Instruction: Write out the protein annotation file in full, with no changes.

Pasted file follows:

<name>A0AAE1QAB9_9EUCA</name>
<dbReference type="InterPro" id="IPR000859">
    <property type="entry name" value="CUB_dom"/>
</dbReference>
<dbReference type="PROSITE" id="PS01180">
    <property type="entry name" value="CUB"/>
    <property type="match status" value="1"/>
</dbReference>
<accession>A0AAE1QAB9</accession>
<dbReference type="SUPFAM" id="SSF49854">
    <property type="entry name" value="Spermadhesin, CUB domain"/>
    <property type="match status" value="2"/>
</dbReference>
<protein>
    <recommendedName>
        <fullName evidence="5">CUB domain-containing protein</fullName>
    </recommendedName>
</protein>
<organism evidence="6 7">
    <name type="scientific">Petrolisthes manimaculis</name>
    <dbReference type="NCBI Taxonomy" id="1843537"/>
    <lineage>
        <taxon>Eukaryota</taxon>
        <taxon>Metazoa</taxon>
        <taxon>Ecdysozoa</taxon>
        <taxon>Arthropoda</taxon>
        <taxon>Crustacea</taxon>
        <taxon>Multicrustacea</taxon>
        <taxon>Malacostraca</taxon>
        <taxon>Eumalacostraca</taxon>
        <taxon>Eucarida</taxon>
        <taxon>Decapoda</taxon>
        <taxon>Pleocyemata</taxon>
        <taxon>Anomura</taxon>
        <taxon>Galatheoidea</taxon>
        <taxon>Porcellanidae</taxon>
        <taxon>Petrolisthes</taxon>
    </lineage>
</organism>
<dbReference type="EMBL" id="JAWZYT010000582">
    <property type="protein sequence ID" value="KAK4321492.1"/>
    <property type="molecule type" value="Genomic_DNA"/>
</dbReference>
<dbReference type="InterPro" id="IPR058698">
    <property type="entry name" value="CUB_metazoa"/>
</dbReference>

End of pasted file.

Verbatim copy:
<name>A0AAE1QAB9_9EUCA</name>
<dbReference type="InterPro" id="IPR000859">
    <property type="entry name" value="CUB_dom"/>
</dbReference>
<dbReference type="PROSITE" id="PS01180">
    <property type="entry name" value="CUB"/>
    <property type="match status" value="1"/>
</dbReference>
<accession>A0AAE1QAB9</accession>
<dbReference type="SUPFAM" id="SSF49854">
    <property type="entry name" value="Spermadhesin, CUB domain"/>
    <property type="match status" value="2"/>
</dbReference>
<protein>
    <recommendedName>
        <fullName evidence="5">CUB domain-containing protein</fullName>
    </recommendedName>
</protein>
<organism evidence="6 7">
    <name type="scientific">Petrolisthes manimaculis</name>
    <dbReference type="NCBI Taxonomy" id="1843537"/>
    <lineage>
        <taxon>Eukaryota</taxon>
        <taxon>Metazoa</taxon>
        <taxon>Ecdysozoa</taxon>
        <taxon>Arthropoda</taxon>
        <taxon>Crustacea</taxon>
        <taxon>Multicrustacea</taxon>
        <taxon>Malacostraca</taxon>
        <taxon>Eumalacostraca</taxon>
        <taxon>Eucarida</taxon>
        <taxon>Decapoda</taxon>
        <taxon>Pleocyemata</taxon>
        <taxon>Anomura</taxon>
        <taxon>Galatheoidea</taxon>
        <taxon>Porcellanidae</taxon>
        <taxon>Petrolisthes</taxon>
    </lineage>
</organism>
<dbReference type="EMBL" id="JAWZYT010000582">
    <property type="protein sequence ID" value="KAK4321492.1"/>
    <property type="molecule type" value="Genomic_DNA"/>
</dbReference>
<dbReference type="InterPro" id="IPR058698">
    <property type="entry name" value="CUB_metazoa"/>
</dbReference>